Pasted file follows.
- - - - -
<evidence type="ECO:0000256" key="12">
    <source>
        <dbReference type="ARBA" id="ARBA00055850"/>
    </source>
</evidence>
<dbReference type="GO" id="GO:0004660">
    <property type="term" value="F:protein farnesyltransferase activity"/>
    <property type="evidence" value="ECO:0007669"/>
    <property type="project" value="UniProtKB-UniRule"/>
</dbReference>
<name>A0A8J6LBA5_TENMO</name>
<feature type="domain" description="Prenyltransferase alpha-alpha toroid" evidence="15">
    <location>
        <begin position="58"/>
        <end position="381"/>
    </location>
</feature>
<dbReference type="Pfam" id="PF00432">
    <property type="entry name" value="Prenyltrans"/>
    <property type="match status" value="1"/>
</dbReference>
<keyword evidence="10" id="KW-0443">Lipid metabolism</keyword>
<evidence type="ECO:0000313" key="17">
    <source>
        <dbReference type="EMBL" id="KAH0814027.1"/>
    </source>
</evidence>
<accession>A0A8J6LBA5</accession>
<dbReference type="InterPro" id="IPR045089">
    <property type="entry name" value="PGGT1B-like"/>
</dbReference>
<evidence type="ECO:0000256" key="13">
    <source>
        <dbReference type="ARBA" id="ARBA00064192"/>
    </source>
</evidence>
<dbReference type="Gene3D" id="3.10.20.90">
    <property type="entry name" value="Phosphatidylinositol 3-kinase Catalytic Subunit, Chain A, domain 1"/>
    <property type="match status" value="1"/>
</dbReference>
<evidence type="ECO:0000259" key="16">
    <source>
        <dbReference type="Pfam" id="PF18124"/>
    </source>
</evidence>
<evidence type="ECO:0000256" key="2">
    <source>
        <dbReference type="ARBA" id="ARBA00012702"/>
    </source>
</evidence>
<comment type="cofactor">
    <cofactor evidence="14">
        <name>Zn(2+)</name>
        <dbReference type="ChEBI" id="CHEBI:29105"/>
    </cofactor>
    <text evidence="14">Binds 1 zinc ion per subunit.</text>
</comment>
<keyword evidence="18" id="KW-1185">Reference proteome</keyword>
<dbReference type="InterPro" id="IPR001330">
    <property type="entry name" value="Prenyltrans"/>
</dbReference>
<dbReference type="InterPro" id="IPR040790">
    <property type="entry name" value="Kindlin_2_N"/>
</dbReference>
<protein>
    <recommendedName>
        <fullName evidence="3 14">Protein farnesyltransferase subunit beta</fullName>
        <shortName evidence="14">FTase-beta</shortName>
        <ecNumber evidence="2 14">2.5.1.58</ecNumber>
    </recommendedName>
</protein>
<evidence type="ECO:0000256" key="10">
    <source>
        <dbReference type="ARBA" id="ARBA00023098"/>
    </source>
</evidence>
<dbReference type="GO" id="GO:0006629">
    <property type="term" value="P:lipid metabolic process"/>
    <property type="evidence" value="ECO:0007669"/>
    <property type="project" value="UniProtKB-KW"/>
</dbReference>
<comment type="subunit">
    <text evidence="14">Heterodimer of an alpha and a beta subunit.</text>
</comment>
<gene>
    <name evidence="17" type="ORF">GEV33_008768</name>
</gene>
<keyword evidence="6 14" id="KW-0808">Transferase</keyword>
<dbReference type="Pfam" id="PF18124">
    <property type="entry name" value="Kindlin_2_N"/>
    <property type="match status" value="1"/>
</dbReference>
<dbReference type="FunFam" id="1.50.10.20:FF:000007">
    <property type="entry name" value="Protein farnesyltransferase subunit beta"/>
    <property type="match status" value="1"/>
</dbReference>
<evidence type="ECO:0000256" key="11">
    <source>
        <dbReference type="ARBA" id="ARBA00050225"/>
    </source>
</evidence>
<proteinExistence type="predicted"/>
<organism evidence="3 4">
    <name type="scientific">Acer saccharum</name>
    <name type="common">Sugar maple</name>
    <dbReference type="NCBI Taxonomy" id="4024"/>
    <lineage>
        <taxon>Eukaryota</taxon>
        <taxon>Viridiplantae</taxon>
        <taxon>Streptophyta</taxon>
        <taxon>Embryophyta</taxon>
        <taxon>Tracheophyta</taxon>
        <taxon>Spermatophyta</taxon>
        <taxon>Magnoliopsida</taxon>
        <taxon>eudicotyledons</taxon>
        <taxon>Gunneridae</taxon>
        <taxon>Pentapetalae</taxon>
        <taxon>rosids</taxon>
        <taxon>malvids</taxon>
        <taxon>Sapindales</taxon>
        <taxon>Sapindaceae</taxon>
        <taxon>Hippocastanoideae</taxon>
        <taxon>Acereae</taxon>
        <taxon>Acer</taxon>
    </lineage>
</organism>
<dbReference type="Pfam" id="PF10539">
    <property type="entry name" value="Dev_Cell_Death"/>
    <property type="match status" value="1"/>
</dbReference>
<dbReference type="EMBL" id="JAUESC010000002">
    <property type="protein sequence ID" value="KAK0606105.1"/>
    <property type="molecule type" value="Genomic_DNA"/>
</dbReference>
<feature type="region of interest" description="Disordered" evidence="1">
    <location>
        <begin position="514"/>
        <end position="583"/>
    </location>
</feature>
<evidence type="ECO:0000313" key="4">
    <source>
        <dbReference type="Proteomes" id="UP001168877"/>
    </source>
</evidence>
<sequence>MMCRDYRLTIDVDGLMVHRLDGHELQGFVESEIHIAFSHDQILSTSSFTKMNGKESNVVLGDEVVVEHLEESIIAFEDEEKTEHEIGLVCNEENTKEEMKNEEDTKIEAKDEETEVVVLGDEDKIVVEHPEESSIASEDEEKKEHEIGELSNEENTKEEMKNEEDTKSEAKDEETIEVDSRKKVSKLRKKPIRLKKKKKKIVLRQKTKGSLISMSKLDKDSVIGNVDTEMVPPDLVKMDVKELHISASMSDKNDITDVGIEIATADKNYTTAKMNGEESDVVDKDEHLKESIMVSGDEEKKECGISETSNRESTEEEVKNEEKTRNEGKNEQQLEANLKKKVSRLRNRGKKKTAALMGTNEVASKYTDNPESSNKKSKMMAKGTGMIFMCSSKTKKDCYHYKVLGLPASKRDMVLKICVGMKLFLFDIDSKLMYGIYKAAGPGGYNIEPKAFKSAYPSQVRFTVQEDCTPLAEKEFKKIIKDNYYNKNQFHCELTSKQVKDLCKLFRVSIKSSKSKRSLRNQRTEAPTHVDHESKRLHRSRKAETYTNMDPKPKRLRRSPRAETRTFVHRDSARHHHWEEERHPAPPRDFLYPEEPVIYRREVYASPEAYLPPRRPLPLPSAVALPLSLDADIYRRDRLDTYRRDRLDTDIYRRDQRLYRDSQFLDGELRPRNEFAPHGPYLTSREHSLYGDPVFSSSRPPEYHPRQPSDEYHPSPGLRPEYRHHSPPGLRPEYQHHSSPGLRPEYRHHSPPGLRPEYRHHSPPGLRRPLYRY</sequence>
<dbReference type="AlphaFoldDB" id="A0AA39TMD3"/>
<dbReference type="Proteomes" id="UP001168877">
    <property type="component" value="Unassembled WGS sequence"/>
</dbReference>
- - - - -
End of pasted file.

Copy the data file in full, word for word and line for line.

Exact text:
<evidence type="ECO:0000256" key="12">
    <source>
        <dbReference type="ARBA" id="ARBA00055850"/>
    </source>
</evidence>
<dbReference type="GO" id="GO:0004660">
    <property type="term" value="F:protein farnesyltransferase activity"/>
    <property type="evidence" value="ECO:0007669"/>
    <property type="project" value="UniProtKB-UniRule"/>
</dbReference>
<name>A0A8J6LBA5_TENMO</name>
<feature type="domain" description="Prenyltransferase alpha-alpha toroid" evidence="15">
    <location>
        <begin position="58"/>
        <end position="381"/>
    </location>
</feature>
<dbReference type="Pfam" id="PF00432">
    <property type="entry name" value="Prenyltrans"/>
    <property type="match status" value="1"/>
</dbReference>
<keyword evidence="10" id="KW-0443">Lipid metabolism</keyword>
<evidence type="ECO:0000313" key="17">
    <source>
        <dbReference type="EMBL" id="KAH0814027.1"/>
    </source>
</evidence>
<accession>A0A8J6LBA5</accession>
<dbReference type="InterPro" id="IPR045089">
    <property type="entry name" value="PGGT1B-like"/>
</dbReference>
<evidence type="ECO:0000256" key="13">
    <source>
        <dbReference type="ARBA" id="ARBA00064192"/>
    </source>
</evidence>
<dbReference type="Gene3D" id="3.10.20.90">
    <property type="entry name" value="Phosphatidylinositol 3-kinase Catalytic Subunit, Chain A, domain 1"/>
    <property type="match status" value="1"/>
</dbReference>
<evidence type="ECO:0000259" key="16">
    <source>
        <dbReference type="Pfam" id="PF18124"/>
    </source>
</evidence>
<evidence type="ECO:0000256" key="2">
    <source>
        <dbReference type="ARBA" id="ARBA00012702"/>
    </source>
</evidence>
<comment type="cofactor">
    <cofactor evidence="14">
        <name>Zn(2+)</name>
        <dbReference type="ChEBI" id="CHEBI:29105"/>
    </cofactor>
    <text evidence="14">Binds 1 zinc ion per subunit.</text>
</comment>
<keyword evidence="18" id="KW-1185">Reference proteome</keyword>
<dbReference type="InterPro" id="IPR001330">
    <property type="entry name" value="Prenyltrans"/>
</dbReference>
<dbReference type="InterPro" id="IPR040790">
    <property type="entry name" value="Kindlin_2_N"/>
</dbReference>
<protein>
    <recommendedName>
        <fullName evidence="3 14">Protein farnesyltransferase subunit beta</fullName>
        <shortName evidence="14">FTase-beta</shortName>
        <ecNumber evidence="2 14">2.5.1.58</ecNumber>
    </recommendedName>
</protein>
<evidence type="ECO:0000256" key="10">
    <source>
        <dbReference type="ARBA" id="ARBA00023098"/>
    </source>
</evidence>
<dbReference type="GO" id="GO:0006629">
    <property type="term" value="P:lipid metabolic process"/>
    <property type="evidence" value="ECO:0007669"/>
    <property type="project" value="UniProtKB-KW"/>
</dbReference>
<comment type="subunit">
    <text evidence="14">Heterodimer of an alpha and a beta subunit.</text>
</comment>
<gene>
    <name evidence="17" type="ORF">GEV33_008768</name>
</gene>
<keyword evidence="6 14" id="KW-0808">Transferase</keyword>
<dbReference type="Pfam" id="PF18124">
    <property type="entry name" value="Kindlin_2_N"/>
    <property type="match status" value="1"/>
</dbReference>
<dbReference type="FunFam" id="1.50.10.20:FF:000007">
    <property type="entry name" value="Protein farnesyltransferase subunit beta"/>
    <property type="match status" value="1"/>
</dbReference>
<evidence type="ECO:0000256" key="11">
    <source>
        <dbReference type="ARBA" id="ARBA00050225"/>
    </source>
</evidence>
<proteinExistence type="predicted"/>
<organism evidence="3 4">
    <name type="scientific">Acer saccharum</name>
    <name type="common">Sugar maple</name>
    <dbReference type="NCBI Taxonomy" id="4024"/>
    <lineage>
        <taxon>Eukaryota</taxon>
        <taxon>Viridiplantae</taxon>
        <taxon>Streptophyta</taxon>
        <taxon>Embryophyta</taxon>
        <taxon>Tracheophyta</taxon>
        <taxon>Spermatophyta</taxon>
        <taxon>Magnoliopsida</taxon>
        <taxon>eudicotyledons</taxon>
        <taxon>Gunneridae</taxon>
        <taxon>Pentapetalae</taxon>
        <taxon>rosids</taxon>
        <taxon>malvids</taxon>
        <taxon>Sapindales</taxon>
        <taxon>Sapindaceae</taxon>
        <taxon>Hippocastanoideae</taxon>
        <taxon>Acereae</taxon>
        <taxon>Acer</taxon>
    </lineage>
</organism>
<dbReference type="Pfam" id="PF10539">
    <property type="entry name" value="Dev_Cell_Death"/>
    <property type="match status" value="1"/>
</dbReference>
<dbReference type="EMBL" id="JAUESC010000002">
    <property type="protein sequence ID" value="KAK0606105.1"/>
    <property type="molecule type" value="Genomic_DNA"/>
</dbReference>
<feature type="region of interest" description="Disordered" evidence="1">
    <location>
        <begin position="514"/>
        <end position="583"/>
    </location>
</feature>
<evidence type="ECO:0000313" key="4">
    <source>
        <dbReference type="Proteomes" id="UP001168877"/>
    </source>
</evidence>
<sequence>MMCRDYRLTIDVDGLMVHRLDGHELQGFVESEIHIAFSHDQILSTSSFTKMNGKESNVVLGDEVVVEHLEESIIAFEDEEKTEHEIGLVCNEENTKEEMKNEEDTKIEAKDEETEVVVLGDEDKIVVEHPEESSIASEDEEKKEHEIGELSNEENTKEEMKNEEDTKSEAKDEETIEVDSRKKVSKLRKKPIRLKKKKKKIVLRQKTKGSLISMSKLDKDSVIGNVDTEMVPPDLVKMDVKELHISASMSDKNDITDVGIEIATADKNYTTAKMNGEESDVVDKDEHLKESIMVSGDEEKKECGISETSNRESTEEEVKNEEKTRNEGKNEQQLEANLKKKVSRLRNRGKKKTAALMGTNEVASKYTDNPESSNKKSKMMAKGTGMIFMCSSKTKKDCYHYKVLGLPASKRDMVLKICVGMKLFLFDIDSKLMYGIYKAAGPGGYNIEPKAFKSAYPSQVRFTVQEDCTPLAEKEFKKIIKDNYYNKNQFHCELTSKQVKDLCKLFRVSIKSSKSKRSLRNQRTEAPTHVDHESKRLHRSRKAETYTNMDPKPKRLRRSPRAETRTFVHRDSARHHHWEEERHPAPPRDFLYPEEPVIYRREVYASPEAYLPPRRPLPLPSAVALPLSLDADIYRRDRLDTYRRDRLDTDIYRRDQRLYRDSQFLDGELRPRNEFAPHGPYLTSREHSLYGDPVFSSSRPPEYHPRQPSDEYHPSPGLRPEYRHHSPPGLRPEYQHHSSPGLRPEYRHHSPPGLRPEYRHHSPPGLRRPLYRY</sequence>
<dbReference type="AlphaFoldDB" id="A0AA39TMD3"/>
<dbReference type="Proteomes" id="UP001168877">
    <property type="component" value="Unassembled WGS sequence"/>
</dbReference>